S. 1845: Emergency Unemployment Compensation Extension Act

Introduced:
Dec 17, 2013
Status:
Failed Cloture
Prognosis
14% chance of being enacted
Track this bill
Sponsor
John “Jack” Reed
Senior Senator from Rhode Island
Party
Democrat
Text
Read Text »
Last Updated
Dec 18, 2013
Length
8 pages
Related Bills
H.R. 3824 (identical)

Referred to Committee
Last Action: Jan 09, 2014

H.R. 4415 (Related)
Emergency Unemployment Compensation Extension Act of 2014

Referred to Committee
Last Action: Apr 07, 2014

 
Status

This bill is provisionally dead due to a failed vote for cloture on February 6, 2014. Cloture is required to move past a Senate filibuster or the threat of a filibuster and takes a 3/5ths vote. In practice, most bills must pass cloture to move forward in the Senate.

Progress
Introduced Dec 17, 2013
Reported by Committee Dec 18, 2013
Failed Cloture Jan 14, 2014
Failed Cloture Feb 06, 2014
Passed Senate ...
Passed House ...
Signed by the President ...
Prognosis

14% chance of being enacted.

Only about 23% of bills that made it past committee in 2011–2013 were enacted. [show factors | methodology]

 
Full Title

A bill to provide for the extension of certain unemployment benefits, and for other purposes.

Summary

No summaries available.

Votes
Jan 07, 2014 10:44 a.m.
Cloture on the Motion to Proceed Agreed to 60/37
Jan 09, 2014 4:18 p.m.
Motion to Table Failed 42/54
Jan 14, 2014 3:22 p.m.
Motion to Table Failed 45/55
Jan 14, 2014 4:05 p.m.
Cloture Motion Rejected 55/45
Feb 06, 2014 2 p.m.
Cloture Motion Rejected 58/40
Feb 06, 2014 2:28 p.m.
Cloture Motion Rejected 55/43

Cosponsors
28 cosponsors (26D, 1I, 1R) (show)
 
Primary Source

THOMAS.gov (The Library of Congress)

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Notes

S. stands for Senate bill.

A bill must be passed by both the House and Senate in identical form and then be signed by the president to become law.

The bill’s title was written by its sponsor.

GovTrack’s Bill Summary

We don’t have a summary available yet.

Library of Congress Summary

The summary below was written by the Congressional Research Service, which is a nonpartisan division of the Library of Congress.


12/17/2013--Introduced.
Emergency Unemployment Compensation Extension Act - Amends the Supplemental Appropriations Act, 2008 to extend emergency unemployment compensation (EUC) payments for eligible individuals to weeks of employment ending on or before April 1, 2014.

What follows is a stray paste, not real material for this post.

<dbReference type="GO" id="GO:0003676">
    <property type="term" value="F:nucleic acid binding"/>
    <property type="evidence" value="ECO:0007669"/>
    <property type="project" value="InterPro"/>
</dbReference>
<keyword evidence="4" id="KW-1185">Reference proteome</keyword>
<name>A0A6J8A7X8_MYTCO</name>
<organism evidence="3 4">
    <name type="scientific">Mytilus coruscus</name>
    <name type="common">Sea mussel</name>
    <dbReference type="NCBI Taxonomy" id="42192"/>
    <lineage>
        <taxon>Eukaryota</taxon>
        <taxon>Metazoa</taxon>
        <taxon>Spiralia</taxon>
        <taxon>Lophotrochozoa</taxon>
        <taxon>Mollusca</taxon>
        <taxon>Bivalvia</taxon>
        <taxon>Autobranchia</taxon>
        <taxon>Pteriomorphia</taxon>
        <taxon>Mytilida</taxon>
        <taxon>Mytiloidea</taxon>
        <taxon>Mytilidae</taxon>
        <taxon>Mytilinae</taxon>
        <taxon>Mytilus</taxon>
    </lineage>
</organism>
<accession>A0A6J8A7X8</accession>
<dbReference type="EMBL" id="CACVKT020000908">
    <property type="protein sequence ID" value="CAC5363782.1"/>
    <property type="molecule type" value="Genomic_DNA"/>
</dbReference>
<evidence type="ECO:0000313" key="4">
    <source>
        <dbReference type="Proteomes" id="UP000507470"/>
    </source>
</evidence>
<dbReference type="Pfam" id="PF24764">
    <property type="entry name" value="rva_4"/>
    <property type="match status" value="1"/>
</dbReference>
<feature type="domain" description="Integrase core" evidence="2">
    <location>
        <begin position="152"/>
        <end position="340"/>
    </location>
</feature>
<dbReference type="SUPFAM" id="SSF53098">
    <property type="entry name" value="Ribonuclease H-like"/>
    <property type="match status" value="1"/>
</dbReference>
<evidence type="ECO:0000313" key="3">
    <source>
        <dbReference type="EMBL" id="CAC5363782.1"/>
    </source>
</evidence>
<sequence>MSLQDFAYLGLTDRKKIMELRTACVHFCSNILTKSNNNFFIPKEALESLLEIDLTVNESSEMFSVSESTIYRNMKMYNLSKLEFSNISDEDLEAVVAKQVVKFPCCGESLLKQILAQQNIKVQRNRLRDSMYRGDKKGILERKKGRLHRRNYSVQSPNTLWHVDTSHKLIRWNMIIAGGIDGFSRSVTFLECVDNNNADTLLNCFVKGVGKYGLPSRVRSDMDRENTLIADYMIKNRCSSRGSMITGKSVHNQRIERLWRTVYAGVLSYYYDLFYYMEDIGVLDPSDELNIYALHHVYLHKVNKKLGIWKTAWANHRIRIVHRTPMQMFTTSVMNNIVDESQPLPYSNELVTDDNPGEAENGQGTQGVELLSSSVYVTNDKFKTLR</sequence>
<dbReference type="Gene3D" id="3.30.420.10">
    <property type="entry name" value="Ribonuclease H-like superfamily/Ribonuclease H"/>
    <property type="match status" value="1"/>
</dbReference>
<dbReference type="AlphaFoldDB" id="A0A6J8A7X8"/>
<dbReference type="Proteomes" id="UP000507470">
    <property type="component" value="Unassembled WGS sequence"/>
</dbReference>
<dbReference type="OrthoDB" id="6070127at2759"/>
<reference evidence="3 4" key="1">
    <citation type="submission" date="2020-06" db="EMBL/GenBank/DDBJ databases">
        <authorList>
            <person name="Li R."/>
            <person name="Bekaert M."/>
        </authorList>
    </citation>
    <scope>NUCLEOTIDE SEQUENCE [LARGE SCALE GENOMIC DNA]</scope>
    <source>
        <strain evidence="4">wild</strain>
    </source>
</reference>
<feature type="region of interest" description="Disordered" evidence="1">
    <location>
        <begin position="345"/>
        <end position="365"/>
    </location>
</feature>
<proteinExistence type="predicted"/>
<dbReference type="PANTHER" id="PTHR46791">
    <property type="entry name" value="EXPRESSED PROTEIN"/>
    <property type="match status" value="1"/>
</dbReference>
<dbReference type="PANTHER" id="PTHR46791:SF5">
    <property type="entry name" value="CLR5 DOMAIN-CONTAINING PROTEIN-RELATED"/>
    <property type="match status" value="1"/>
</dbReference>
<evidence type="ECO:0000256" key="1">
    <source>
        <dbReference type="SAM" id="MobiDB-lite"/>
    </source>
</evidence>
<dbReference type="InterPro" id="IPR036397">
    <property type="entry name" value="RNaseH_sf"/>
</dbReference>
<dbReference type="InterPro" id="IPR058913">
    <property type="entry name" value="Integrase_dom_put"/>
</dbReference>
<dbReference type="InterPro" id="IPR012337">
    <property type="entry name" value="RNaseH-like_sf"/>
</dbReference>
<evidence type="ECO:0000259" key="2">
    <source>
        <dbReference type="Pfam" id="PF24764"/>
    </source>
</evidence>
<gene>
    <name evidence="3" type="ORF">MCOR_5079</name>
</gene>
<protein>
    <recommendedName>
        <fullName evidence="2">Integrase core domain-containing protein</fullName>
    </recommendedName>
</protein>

Amends the Assistance for Unemployed Workers and Struggling Families Act to extend until March 31, 2014, requirements that federal payments to states cover 100% of EUC.
Amends the Unemployment Compensation Extension Act of 2008 to exempt weeks of unemployment between enactment of this Act and September 30, 2014, from the prohibition in the Federal-State Extended Unemployment Compensation Act of 1970 (FSEUCA of 1970) against federal matching payments to a state for the first week in an individual's eligibility period for which extended compensation or sharable regular compensation is paid if the state law provides for payment of regular compensation to an individual for his or her first week of otherwise compensable unemployment.
(Thus allows temporary federal matching for the first week of extended benefits for states with no waiting period.)
Amends the FSEUCA of 1970 to postpone similarly from December 31, 2013, to March 31, 2014, termination of the period during which a state may determine its "on" and "off" indicators according to specified temporary substitutions in its formula.
Amends the Supplemental Appropriations Act, 2008 to appropriate funds out of the employment security administration account through the first quarter of FY2015 to assist states in providing reemployment and eligibility assessment activities.
Amends the Railroad Unemployment Insurance Act to extend through March 31, 2014, the temporary increase in extended unemployment benefits.
Makes a change in application of a certain requirement (nonreduction rule) to a state that has entered a federal-state EUC agreement, under which the federal government would reimburse the state's unemployment compensation agency making EUC payments to individuals who have exhausted all rights to regular unemployment compensation under state or federal law and meet specified other criteria.
(Under the nonreduction rule such an agreement does not apply with respect to a state whose method for computing regular unemployment compensation under state law has been modified to make the average weekly unemployment compensation benefit paid on or after June 2, 2010, less than what would have been paid before June 2, 2010.)
Declares that the nonreduction rule shall not apply to a state which has enacted a law before December 1, 2013, that, upon taking effect, would violate the nonreduction rule.
Allows a state whose agreement was terminated, however, to enter into a subsequent federal-state EUC agreement on or after enactment of this Act if, taking into account this inapplicability of the nonreduction rule, it would otherwise meet the requirements for an EUC agreement.
(Thus allows such a subsequent EUC agreement to permit payment of less than the average weekly unemployment compensation benefit paid on or after June 2, 2010.)

House Republican Conference Summary

The summary below was written by the House Republican Conference, which is the caucus of Republicans in the House of Representatives.


No summary available.

House Democratic Caucus Summary

The House Democratic Caucus does not provide summaries of bills.

So, yes, we display the House Republican Conference’s summaries when available even if we do not have a Democratic summary available. That’s because we feel it is better to give you as much information as possible, even if we cannot provide every viewpoint.

We’ll be looking for a source of summaries from the other side in the meanwhile.

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